It is well known that spontaneous, periodic releases of Ca2+ occur from the SR in cultured neonatal myocytes under physiological conditions, subsequently inducing contractions with large sarcomeric amplitudes (Jacot et al., 2008, 2010; Rodriguez et al., 2011; Hersch et al., 2013). Because the advantage of the present method is to track the individual SL instead of measuring the mean value, we conducted simultaneous imaging of single sarcomeres and [Ca2+]i in α-actinin–AcGFP-expressing myocytes during spontaneous beating (at ∼1 Hz; see Fig. 2 A for six consecutive beats; also see Video 6). The striations of AcGFP fluorescence were clearly seen along the myocyte even after the loading of the Ca2+ indicator Fluo-4 during the course of beating, with Fluo-4 fluorescence increasing only in the SL shortening phase. We then conducted in-depth SL analyses on the second and third beats (Fig. 2 B). It was found that sarcomeres first shortened by ∼0.3 µm in response to a rise in [Ca2+]i (phase 1), followed by quick lengthening (phase 2) and subsequent shortening to the original SL (phase 3). Although phase 1 was observed in all sarcomeres within the myocyte, phase 2 (and the subsequent phase 3) was observed in a time-dependent and SL-dependent manner (Fig. S5), independent of [Ca2+]i (see Fig. 2 B, top, a kymograph, for similar [Ca2+]i changes in various sarcomeres). Namely, sarcomeres with lengths longer than the mean value (∼1.95 µm in this myocyte) were lengthened in a consecutive manner, and shorter sarcomeres did not exhibit the lengthening phase, coupled presumably with a decrease in load on myofibrils. Our analysis revealed that the averaging of SL measurement caused marked underestimation of the lengthening speed as a result of delineation of the timing for lengthening between sequentially connecting sarcomeres (which occurred in a time-dependent and length-dependent manner). The histograms in Fig. S6 show that mean values differ from the individual values on shortening and lengthening properties and amplitude.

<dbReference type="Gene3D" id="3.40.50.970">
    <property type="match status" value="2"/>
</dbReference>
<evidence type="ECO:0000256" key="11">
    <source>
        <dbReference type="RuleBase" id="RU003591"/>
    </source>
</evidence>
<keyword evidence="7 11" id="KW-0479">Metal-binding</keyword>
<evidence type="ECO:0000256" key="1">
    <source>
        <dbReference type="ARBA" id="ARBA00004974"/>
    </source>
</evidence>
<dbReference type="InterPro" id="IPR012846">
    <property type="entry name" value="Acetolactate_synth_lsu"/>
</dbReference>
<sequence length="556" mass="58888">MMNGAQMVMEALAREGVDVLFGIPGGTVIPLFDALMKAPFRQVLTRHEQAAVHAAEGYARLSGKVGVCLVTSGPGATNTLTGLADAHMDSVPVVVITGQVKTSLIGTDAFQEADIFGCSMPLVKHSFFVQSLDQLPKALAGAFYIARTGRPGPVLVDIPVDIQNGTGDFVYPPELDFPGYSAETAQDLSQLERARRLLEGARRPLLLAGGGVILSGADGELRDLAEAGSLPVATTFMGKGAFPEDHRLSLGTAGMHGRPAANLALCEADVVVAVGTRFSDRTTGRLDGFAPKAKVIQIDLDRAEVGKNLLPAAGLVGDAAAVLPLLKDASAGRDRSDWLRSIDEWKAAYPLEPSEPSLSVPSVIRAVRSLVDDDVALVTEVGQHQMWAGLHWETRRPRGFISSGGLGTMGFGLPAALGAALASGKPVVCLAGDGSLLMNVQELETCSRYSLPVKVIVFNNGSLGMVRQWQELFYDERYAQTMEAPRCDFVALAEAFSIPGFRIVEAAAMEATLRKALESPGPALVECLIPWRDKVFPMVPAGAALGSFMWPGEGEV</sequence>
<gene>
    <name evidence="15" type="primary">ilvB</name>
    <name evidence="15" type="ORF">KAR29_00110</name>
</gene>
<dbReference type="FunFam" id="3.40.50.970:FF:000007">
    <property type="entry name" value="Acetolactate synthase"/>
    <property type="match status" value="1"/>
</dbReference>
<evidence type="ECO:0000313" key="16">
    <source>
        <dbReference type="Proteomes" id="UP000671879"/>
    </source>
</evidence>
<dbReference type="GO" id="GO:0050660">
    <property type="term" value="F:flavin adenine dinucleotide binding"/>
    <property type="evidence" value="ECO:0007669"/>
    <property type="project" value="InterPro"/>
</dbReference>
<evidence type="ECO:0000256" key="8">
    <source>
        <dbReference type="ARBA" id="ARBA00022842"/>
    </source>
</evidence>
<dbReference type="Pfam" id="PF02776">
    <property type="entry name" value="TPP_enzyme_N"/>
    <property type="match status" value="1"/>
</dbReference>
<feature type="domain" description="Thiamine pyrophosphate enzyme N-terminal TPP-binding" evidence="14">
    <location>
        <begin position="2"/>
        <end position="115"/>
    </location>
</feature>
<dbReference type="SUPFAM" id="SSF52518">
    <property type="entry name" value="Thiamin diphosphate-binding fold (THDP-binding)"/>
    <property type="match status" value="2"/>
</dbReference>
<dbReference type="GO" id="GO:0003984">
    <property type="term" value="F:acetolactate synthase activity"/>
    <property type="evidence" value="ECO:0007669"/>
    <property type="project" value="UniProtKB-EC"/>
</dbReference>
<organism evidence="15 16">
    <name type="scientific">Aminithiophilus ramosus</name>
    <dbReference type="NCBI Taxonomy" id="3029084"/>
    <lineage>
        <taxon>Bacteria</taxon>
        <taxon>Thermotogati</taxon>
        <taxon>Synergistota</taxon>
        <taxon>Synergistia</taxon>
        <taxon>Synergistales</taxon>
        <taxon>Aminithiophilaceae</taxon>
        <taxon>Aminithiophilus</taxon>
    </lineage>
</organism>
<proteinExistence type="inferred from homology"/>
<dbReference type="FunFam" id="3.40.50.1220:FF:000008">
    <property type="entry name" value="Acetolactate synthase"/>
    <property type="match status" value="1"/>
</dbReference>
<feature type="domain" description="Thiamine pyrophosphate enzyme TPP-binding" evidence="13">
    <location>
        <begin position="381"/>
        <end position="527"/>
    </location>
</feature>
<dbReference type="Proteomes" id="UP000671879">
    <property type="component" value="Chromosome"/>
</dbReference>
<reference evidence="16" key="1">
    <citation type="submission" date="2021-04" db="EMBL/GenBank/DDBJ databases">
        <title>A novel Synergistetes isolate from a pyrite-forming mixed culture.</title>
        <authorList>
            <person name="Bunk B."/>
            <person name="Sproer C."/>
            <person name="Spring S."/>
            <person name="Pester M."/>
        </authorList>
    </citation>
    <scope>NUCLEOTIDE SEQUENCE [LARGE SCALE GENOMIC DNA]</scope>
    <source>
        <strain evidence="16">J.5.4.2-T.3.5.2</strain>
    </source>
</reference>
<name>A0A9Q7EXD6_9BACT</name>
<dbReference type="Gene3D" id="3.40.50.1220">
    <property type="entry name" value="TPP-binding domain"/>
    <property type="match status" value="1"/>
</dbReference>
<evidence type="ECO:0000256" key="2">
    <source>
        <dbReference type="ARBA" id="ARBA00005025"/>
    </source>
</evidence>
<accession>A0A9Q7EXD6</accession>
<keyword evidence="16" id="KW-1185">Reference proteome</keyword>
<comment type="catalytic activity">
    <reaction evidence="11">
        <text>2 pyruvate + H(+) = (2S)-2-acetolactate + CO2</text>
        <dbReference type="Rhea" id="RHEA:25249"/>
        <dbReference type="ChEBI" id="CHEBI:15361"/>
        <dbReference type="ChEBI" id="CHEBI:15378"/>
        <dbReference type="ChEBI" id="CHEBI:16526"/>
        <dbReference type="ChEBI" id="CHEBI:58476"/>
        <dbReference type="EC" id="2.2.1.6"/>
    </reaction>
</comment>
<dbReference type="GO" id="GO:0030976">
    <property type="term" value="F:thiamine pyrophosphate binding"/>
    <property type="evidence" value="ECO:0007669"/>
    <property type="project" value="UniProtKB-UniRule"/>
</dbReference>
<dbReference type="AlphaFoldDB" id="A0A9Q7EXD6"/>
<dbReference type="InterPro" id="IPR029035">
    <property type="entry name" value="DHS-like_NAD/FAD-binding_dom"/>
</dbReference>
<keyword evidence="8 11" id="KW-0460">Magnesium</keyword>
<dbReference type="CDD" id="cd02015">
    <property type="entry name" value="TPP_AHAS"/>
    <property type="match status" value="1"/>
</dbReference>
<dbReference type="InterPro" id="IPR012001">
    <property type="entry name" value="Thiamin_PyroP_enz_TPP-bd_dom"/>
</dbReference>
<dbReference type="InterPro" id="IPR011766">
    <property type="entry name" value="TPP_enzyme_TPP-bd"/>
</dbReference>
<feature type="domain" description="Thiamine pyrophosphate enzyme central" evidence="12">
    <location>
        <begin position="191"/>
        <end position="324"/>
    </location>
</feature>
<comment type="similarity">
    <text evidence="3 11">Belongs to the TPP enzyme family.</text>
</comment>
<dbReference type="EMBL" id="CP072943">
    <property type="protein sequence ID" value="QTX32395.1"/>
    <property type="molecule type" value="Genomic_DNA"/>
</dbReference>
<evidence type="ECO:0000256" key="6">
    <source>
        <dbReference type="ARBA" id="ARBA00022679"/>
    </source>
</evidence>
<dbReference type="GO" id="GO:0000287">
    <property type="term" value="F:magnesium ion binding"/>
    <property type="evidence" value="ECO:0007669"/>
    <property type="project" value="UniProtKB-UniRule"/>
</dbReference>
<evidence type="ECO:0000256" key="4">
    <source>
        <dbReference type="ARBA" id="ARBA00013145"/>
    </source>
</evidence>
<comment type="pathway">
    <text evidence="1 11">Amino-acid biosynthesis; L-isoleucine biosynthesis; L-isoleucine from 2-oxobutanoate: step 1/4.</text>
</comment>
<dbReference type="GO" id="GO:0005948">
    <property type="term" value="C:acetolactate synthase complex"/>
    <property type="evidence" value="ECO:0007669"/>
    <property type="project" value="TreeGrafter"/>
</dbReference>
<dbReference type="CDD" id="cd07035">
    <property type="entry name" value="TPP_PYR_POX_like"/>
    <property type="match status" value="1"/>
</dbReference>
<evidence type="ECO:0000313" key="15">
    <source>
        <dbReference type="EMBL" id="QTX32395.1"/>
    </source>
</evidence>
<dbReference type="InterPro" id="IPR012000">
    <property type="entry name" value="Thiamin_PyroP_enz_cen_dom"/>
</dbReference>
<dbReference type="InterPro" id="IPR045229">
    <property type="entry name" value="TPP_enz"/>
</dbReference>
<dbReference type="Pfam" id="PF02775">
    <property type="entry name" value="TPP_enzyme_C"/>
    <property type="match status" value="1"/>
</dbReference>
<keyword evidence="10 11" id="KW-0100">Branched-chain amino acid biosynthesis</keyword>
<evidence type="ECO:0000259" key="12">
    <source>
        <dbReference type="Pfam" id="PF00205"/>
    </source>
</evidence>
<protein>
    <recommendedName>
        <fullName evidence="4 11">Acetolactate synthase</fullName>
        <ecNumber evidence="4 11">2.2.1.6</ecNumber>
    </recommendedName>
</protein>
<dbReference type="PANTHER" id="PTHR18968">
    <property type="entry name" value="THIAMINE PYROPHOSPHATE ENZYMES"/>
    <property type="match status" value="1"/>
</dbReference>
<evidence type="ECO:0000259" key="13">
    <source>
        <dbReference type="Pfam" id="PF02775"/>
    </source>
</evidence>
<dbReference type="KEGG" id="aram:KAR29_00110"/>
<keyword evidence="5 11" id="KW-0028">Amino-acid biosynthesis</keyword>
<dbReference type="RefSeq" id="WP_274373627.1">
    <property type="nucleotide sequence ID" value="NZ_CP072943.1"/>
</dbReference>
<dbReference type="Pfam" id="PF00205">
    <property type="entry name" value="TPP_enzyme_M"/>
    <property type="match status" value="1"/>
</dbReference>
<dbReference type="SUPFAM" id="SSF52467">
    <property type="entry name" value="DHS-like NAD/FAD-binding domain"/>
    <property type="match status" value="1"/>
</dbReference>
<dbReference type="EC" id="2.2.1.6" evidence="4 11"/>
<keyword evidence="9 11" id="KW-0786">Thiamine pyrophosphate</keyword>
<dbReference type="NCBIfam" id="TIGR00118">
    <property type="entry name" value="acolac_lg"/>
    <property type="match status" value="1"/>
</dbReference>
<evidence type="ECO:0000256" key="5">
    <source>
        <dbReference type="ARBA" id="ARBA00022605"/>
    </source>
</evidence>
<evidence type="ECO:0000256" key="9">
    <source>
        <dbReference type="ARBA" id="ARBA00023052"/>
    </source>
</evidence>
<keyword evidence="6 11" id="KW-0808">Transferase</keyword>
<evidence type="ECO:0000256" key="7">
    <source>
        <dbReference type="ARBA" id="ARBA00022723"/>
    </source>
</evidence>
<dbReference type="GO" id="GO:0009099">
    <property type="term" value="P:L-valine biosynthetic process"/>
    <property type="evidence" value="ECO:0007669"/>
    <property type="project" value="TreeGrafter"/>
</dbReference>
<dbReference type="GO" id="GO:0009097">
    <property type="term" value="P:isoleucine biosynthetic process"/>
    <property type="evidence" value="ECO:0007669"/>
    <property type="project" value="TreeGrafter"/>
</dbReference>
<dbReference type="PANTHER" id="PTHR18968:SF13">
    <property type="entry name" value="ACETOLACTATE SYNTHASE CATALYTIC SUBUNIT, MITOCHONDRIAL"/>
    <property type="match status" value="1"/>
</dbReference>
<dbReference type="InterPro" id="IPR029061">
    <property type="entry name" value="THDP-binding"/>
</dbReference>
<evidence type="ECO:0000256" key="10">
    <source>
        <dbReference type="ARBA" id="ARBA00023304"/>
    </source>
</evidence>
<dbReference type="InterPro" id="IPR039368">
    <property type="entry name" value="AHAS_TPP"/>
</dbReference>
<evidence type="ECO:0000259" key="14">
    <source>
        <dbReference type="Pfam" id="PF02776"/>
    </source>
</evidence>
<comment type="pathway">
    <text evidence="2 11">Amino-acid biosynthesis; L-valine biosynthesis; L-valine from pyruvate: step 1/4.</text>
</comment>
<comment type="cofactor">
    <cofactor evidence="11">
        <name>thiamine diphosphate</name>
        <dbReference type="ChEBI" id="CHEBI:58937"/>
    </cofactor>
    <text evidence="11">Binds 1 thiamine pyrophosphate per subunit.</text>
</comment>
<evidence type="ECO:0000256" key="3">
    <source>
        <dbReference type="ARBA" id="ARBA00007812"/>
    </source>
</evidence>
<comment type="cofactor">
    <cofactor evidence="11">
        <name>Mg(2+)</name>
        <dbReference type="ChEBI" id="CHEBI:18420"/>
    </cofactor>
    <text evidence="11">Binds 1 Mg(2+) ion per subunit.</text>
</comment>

Here, it may be suggested that some sarcomeres are overstretched under the present experimental setting (i.e., up to ∼2.8 µm; Fig. 2, A and B). However, Opitz et al. (2004) demonstrated in rats that N2BA titin-expressing fetal/neonatal myofibrils produce passive force ∼15 times lower than that of adult myofibrils, and fetal/neonatal myofibrils can be reversibly elongated up to 3.5–4.0 µm (compare with 2.5–3.0 µm in N2B titin-expressing adult myofibrils). It is therefore likely that depending on the condition, sarcomeres can be elongated up to ∼2.8 µm in cultured neonatal cardiomyocytes of the rat, as observed in the present study. Future research will clarify the molecular mechanism of the propagation of lengthening/shortening of sarcomeres along myofibrils during spontaneous beating.
As evident by the finding of nonuniform sarcomere motion even within the same cell, it is reasonable to consider that our SL nanometry has broad potential to reveal slight but fundamental changes in sarcomere dynamics in neonatal as well as adult (Fig. S4) cardiomyocytes under various conditions. We consider that SL nanometry will enable nanoscale measurements of the displacement of the distance between dye-labeled T tubules in the isolated heart, not only when the heart is at rest (Bub et al., 2010; Serizawa et al., 2011; Botcherby et al., 2013; Inoue et al., 2013) but also in motion (e.g., in the beating heart in vivo).
The magnitude of SL shortening during spontaneous beating in myocytes with no AcGFP expression was similar to that observed in AcGFP-expressing myocytes (i.e., ∼0.3 µm; Fig. S7 and Video 7). This demonstrates that AcGFP expression in Z discs does not hinder sarcomeric contractile properties.
Recently, Llewellyn et al. (2008) successfully imaged sarcomere motion with the second harmonic generation (SHG) method. SHG allows for label-free imaging of the A band of the sarcomere at a subsarcomere precision and thus appears to be versatile for the investigation of sarcomere dynamics in various muscle types. However, the present method using the α-actinin–AcGFP expression provides (a) higher precision in the analysis of SL displacement (3 and 15 nm in neonatal and adult cardiomyocytes, respectively, as compared with 20–50 nm by using SHG; Boulesteix et al., 2004; Llewellyn et al., 2008); (b) nanoscale analysis of individual sarcomere dynamics without the use of smoothing techniques (which are frequently used in SHG; Llewellyn et al., 2008); (c) sharper fluorescence images based on the smaller width of Z discs than that of the A band; and (d) steady fluorescence images independent of the viewing angle (as compared with SHG; Plotnikov et al., 2006). In addition, our system allows for the simultaneous visualization of individual sarcomere dynamics and [Ca2+]i changes at one wavelength excitation (with the precision of SL displacement of 8 nm in the presence of the Ca2+-sensitive dye Fluo-4). Therefore, we consider that the present method using α-actinin–AcGFP expression is a more suitable choice than SHG for the analysis of excitation–contraction coupling in living cardiomyocytes at the individual sarcomere level.